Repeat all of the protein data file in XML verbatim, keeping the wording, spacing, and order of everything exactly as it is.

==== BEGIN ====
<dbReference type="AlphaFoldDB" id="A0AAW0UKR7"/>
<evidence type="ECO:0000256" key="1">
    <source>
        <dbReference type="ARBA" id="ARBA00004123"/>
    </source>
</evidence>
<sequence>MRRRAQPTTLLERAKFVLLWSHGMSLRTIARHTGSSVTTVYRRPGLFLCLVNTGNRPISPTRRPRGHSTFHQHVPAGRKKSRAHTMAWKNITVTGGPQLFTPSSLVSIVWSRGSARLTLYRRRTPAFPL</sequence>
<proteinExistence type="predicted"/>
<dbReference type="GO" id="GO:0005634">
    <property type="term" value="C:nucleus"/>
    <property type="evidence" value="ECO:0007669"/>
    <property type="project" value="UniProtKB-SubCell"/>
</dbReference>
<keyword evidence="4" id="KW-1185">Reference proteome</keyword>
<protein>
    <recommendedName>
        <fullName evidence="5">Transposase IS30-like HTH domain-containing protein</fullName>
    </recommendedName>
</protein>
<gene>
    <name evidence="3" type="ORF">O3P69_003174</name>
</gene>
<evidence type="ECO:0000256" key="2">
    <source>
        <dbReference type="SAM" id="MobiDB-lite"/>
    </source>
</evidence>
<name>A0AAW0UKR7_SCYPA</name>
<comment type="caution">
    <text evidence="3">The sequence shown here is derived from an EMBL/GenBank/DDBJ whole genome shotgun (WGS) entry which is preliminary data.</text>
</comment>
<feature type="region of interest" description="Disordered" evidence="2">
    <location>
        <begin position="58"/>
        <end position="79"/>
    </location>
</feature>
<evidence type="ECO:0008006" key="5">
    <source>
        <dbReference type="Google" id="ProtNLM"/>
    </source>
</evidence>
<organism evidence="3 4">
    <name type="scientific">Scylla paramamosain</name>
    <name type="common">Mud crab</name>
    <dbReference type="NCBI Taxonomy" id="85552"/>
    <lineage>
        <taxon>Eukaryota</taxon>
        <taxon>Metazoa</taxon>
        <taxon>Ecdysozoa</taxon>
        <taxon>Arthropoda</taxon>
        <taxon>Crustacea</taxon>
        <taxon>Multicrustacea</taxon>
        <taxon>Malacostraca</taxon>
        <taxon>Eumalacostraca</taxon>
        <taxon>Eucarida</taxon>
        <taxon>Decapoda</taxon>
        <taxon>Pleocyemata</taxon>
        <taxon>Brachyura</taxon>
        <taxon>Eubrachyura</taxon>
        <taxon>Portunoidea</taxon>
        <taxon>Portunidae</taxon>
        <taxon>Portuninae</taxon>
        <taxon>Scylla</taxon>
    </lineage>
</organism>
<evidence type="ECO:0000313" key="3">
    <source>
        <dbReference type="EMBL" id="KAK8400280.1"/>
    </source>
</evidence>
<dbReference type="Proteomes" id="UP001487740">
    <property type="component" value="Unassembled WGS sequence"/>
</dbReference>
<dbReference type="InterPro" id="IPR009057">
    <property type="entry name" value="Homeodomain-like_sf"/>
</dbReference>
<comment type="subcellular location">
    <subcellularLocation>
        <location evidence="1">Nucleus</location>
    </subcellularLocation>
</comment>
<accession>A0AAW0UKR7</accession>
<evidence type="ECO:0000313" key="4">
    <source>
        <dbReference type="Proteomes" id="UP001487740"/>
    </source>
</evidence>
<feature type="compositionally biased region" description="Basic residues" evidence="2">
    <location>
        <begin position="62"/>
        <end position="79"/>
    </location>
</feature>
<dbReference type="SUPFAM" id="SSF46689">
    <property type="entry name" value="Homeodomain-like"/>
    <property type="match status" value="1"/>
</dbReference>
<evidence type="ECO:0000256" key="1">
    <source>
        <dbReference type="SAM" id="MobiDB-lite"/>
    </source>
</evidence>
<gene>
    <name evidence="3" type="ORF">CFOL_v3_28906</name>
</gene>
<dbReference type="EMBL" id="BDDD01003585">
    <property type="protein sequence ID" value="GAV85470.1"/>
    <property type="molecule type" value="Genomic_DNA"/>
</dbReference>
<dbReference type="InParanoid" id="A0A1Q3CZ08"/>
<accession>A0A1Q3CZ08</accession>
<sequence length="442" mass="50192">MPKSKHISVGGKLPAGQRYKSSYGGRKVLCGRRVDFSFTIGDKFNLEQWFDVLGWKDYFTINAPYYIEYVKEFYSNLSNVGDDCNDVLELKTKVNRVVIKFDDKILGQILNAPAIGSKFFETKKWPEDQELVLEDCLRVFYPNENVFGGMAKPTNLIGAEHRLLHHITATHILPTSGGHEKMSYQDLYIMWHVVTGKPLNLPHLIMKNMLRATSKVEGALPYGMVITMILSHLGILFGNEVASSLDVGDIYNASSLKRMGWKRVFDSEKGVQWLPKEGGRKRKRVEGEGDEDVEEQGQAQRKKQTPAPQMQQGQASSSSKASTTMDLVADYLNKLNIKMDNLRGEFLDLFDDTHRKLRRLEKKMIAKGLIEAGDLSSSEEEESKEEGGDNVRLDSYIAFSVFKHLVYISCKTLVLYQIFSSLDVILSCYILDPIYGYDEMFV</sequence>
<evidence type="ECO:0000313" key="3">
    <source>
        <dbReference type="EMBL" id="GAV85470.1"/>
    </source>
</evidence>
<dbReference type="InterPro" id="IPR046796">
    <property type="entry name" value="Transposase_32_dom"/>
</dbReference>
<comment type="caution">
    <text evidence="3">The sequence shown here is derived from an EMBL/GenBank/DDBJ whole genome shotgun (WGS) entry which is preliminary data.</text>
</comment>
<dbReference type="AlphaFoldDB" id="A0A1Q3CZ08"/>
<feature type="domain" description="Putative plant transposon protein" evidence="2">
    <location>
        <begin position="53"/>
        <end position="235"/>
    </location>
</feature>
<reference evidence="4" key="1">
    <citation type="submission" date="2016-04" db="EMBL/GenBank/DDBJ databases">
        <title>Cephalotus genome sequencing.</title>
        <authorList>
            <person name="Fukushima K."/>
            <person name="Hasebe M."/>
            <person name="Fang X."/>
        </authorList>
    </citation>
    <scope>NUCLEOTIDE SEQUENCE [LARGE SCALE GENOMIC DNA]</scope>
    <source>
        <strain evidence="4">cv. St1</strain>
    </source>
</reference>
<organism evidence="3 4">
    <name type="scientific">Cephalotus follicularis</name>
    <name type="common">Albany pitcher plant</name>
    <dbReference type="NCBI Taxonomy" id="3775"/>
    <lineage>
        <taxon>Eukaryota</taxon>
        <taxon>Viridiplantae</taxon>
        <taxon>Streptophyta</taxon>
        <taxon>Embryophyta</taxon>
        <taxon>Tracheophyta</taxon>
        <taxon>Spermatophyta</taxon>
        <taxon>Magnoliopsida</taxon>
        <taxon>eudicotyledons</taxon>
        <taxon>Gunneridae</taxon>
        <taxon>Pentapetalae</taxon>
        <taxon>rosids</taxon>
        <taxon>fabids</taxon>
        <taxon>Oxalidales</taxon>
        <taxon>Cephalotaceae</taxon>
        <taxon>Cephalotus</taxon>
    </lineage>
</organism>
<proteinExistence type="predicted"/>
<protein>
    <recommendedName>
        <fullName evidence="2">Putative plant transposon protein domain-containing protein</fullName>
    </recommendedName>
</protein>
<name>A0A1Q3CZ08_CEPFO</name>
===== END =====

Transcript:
<dbReference type="AlphaFoldDB" id="A0AAW0UKR7"/>
<evidence type="ECO:0000256" key="1">
    <source>
        <dbReference type="ARBA" id="ARBA00004123"/>
    </source>
</evidence>
<sequence>MRRRAQPTTLLERAKFVLLWSHGMSLRTIARHTGSSVTTVYRRPGLFLCLVNTGNRPISPTRRPRGHSTFHQHVPAGRKKSRAHTMAWKNITVTGGPQLFTPSSLVSIVWSRGSARLTLYRRRTPAFPL</sequence>
<proteinExistence type="predicted"/>
<dbReference type="GO" id="GO:0005634">
    <property type="term" value="C:nucleus"/>
    <property type="evidence" value="ECO:0007669"/>
    <property type="project" value="UniProtKB-SubCell"/>
</dbReference>
<keyword evidence="4" id="KW-1185">Reference proteome</keyword>
<protein>
    <recommendedName>
        <fullName evidence="5">Transposase IS30-like HTH domain-containing protein</fullName>
    </recommendedName>
</protein>
<gene>
    <name evidence="3" type="ORF">O3P69_003174</name>
</gene>
<evidence type="ECO:0000256" key="2">
    <source>
        <dbReference type="SAM" id="MobiDB-lite"/>
    </source>
</evidence>
<name>A0AAW0UKR7_SCYPA</name>
<comment type="caution">
    <text evidence="3">The sequence shown here is derived from an EMBL/GenBank/DDBJ whole genome shotgun (WGS) entry which is preliminary data.</text>
</comment>
<feature type="region of interest" description="Disordered" evidence="2">
    <location>
        <begin position="58"/>
        <end position="79"/>
    </location>
</feature>
<evidence type="ECO:0008006" key="5">
    <source>
        <dbReference type="Google" id="ProtNLM"/>
    </source>
</evidence>
<organism evidence="3 4">
    <name type="scientific">Scylla paramamosain</name>
    <name type="common">Mud crab</name>
    <dbReference type="NCBI Taxonomy" id="85552"/>
    <lineage>
        <taxon>Eukaryota</taxon>
        <taxon>Metazoa</taxon>
        <taxon>Ecdysozoa</taxon>
        <taxon>Arthropoda</taxon>
        <taxon>Crustacea</taxon>
        <taxon>Multicrustacea</taxon>
        <taxon>Malacostraca</taxon>
        <taxon>Eumalacostraca</taxon>
        <taxon>Eucarida</taxon>
        <taxon>Decapoda</taxon>
        <taxon>Pleocyemata</taxon>
        <taxon>Brachyura</taxon>
        <taxon>Eubrachyura</taxon>
        <taxon>Portunoidea</taxon>
        <taxon>Portunidae</taxon>
        <taxon>Portuninae</taxon>
        <taxon>Scylla</taxon>
    </lineage>
</organism>
<evidence type="ECO:0000313" key="3">
    <source>
        <dbReference type="EMBL" id="KAK8400280.1"/>
    </source>
</evidence>
<dbReference type="Proteomes" id="UP001487740">
    <property type="component" value="Unassembled WGS sequence"/>
</dbReference>
<dbReference type="InterPro" id="IPR009057">
    <property type="entry name" value="Homeodomain-like_sf"/>
</dbReference>
<comment type="subcellular location">
    <subcellularLocation>
        <location evidence="1">Nucleus</location>
    </subcellularLocation>
</comment>
<accession>A0AAW0UKR7</accession>
<evidence type="ECO:0000313" key="4">
    <source>
        <dbReference type="Proteomes" id="UP001487740"/>
    </source>
</evidence>
<feature type="compositionally biased region" description="Basic residues" evidence="2">
    <location>
        <begin position="62"/>
        <end position="79"/>
    </location>
</feature>
<dbReference type="SUPFAM" id="SSF46689">
    <property type="entry name" value="Homeodomain-like"/>
    <property type="match status" value="1"/>
</dbReference>
<evidence type="ECO:0000256" key="1">
    <source>
        <dbReference type="SAM" id="MobiDB-lite"/>
    </source>
</evidence>
<gene>
    <name evidence="3" type="ORF">CFOL_v3_28906</name>
</gene>
<dbReference type="EMBL" id="BDDD01003585">
    <property type="protein sequence ID" value="GAV85470.1"/>
    <property type="molecule type" value="Genomic_DNA"/>
</dbReference>
<dbReference type="InParanoid" id="A0A1Q3CZ08"/>
<accession>A0A1Q3CZ08</accession>
<sequence length="442" mass="50192">MPKSKHISVGGKLPAGQRYKSSYGGRKVLCGRRVDFSFTIGDKFNLEQWFDVLGWKDYFTINAPYYIEYVKEFYSNLSNVGDDCNDVLELKTKVNRVVIKFDDKILGQILNAPAIGSKFFETKKWPEDQELVLEDCLRVFYPNENVFGGMAKPTNLIGAEHRLLHHITATHILPTSGGHEKMSYQDLYIMWHVVTGKPLNLPHLIMKNMLRATSKVEGALPYGMVITMILSHLGILFGNEVASSLDVGDIYNASSLKRMGWKRVFDSEKGVQWLPKEGGRKRKRVEGEGDEDVEEQGQAQRKKQTPAPQMQQGQASSSSKASTTMDLVADYLNKLNIKMDNLRGEFLDLFDDTHRKLRRLEKKMIAKGLIEAGDLSSSEEEESKEEGGDNVRLDSYIAFSVFKHLVYISCKTLVLYQIFSSLDVILSCYILDPIYGYDEMFV</sequence>
<evidence type="ECO:0000313" key="3">
    <source>
        <dbReference type="EMBL" id="GAV85470.1"/>
    </source>
</evidence>
<dbReference type="InterPro" id="IPR046796">
    <property type="entry name" value="Transposase_32_dom"/>
</dbReference>
<comment type="caution">
    <text evidence="3">The sequence shown here is derived from an EMBL/GenBank/DDBJ whole genome shotgun (WGS) entry which is preliminary data.</text>
</comment>
<dbReference type="AlphaFoldDB" id="A0A1Q3CZ08"/>
<feature type="domain" description="Putative plant transposon protein" evidence="2">
    <location>
        <begin position="53"/>
        <end position="235"/>
    </location>
</feature>
<reference evidence="4" key="1">
    <citation type="submission" date="2016-04" db="EMBL/GenBank/DDBJ databases">
        <title>Cephalotus genome sequencing.</title>
        <authorList>
            <person name="Fukushima K."/>
            <person name="Hasebe M."/>
            <person name="Fang X."/>
        </authorList>
    </citation>
    <scope>NUCLEOTIDE SEQUENCE [LARGE SCALE GENOMIC DNA]</scope>
    <source>
        <strain evidence="4">cv. St1</strain>
    </source>
</reference>
<organism evidence="3 4">
    <name type="scientific">Cephalotus follicularis</name>
    <name type="common">Albany pitcher plant</name>
    <dbReference type="NCBI Taxonomy" id="3775"/>
    <lineage>
        <taxon>Eukaryota</taxon>
        <taxon>Viridiplantae</taxon>
        <taxon>Streptophyta</taxon>
        <taxon>Embryophyta</taxon>
        <taxon>Tracheophyta</taxon>
        <taxon>Spermatophyta</taxon>
        <taxon>Magnoliopsida</taxon>
        <taxon>eudicotyledons</taxon>
        <taxon>Gunneridae</taxon>
        <taxon>Pentapetalae</taxon>
        <taxon>rosids</taxon>
        <taxon>fabids</taxon>
        <taxon>Oxalidales</taxon>
        <taxon>Cephalotaceae</taxon>
        <taxon>Cephalotus</taxon>
    </lineage>
</organism>
<proteinExistence type="predicted"/>
<protein>
    <recommendedName>
        <fullName evidence="2">Putative plant transposon protein domain-containing protein</fullName>
    </recommendedName>
</protein>
<name>A0A1Q3CZ08_CEPFO</name>